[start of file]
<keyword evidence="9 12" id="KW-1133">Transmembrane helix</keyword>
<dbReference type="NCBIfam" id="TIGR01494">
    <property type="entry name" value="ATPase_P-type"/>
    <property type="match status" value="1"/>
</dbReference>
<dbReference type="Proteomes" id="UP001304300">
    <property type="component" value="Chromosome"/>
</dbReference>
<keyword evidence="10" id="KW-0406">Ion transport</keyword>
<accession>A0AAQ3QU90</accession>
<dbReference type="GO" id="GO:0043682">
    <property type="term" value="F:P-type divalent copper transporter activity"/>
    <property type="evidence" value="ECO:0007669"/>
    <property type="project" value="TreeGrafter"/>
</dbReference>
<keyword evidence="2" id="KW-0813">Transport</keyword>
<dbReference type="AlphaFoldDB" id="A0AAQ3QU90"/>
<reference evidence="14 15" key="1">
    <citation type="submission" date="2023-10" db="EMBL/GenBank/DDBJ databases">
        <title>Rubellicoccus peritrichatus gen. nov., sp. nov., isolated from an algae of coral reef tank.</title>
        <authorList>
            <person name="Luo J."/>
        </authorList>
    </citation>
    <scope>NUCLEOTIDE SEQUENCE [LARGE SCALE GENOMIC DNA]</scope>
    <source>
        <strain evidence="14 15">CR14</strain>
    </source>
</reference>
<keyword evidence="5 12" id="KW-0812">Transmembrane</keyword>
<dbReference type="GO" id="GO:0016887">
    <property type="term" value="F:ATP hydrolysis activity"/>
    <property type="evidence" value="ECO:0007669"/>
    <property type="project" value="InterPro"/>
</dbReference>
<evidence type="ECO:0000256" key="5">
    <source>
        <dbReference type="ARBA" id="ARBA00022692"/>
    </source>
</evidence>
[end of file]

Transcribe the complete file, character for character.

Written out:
<keyword evidence="9 12" id="KW-1133">Transmembrane helix</keyword>
<dbReference type="NCBIfam" id="TIGR01494">
    <property type="entry name" value="ATPase_P-type"/>
    <property type="match status" value="1"/>
</dbReference>
<dbReference type="Proteomes" id="UP001304300">
    <property type="component" value="Chromosome"/>
</dbReference>
<keyword evidence="10" id="KW-0406">Ion transport</keyword>
<accession>A0AAQ3QU90</accession>
<dbReference type="GO" id="GO:0043682">
    <property type="term" value="F:P-type divalent copper transporter activity"/>
    <property type="evidence" value="ECO:0007669"/>
    <property type="project" value="TreeGrafter"/>
</dbReference>
<keyword evidence="2" id="KW-0813">Transport</keyword>
<dbReference type="AlphaFoldDB" id="A0AAQ3QU90"/>
<reference evidence="14 15" key="1">
    <citation type="submission" date="2023-10" db="EMBL/GenBank/DDBJ databases">
        <title>Rubellicoccus peritrichatus gen. nov., sp. nov., isolated from an algae of coral reef tank.</title>
        <authorList>
            <person name="Luo J."/>
        </authorList>
    </citation>
    <scope>NUCLEOTIDE SEQUENCE [LARGE SCALE GENOMIC DNA]</scope>
    <source>
        <strain evidence="14 15">CR14</strain>
    </source>
</reference>
<keyword evidence="5 12" id="KW-0812">Transmembrane</keyword>
<dbReference type="GO" id="GO:0016887">
    <property type="term" value="F:ATP hydrolysis activity"/>
    <property type="evidence" value="ECO:0007669"/>
    <property type="project" value="InterPro"/>
</dbReference>
<evidence type="ECO:0000256" key="5">
    <source>
        <dbReference type="ARBA" id="ARBA00022692"/>
    </source>
</evidence>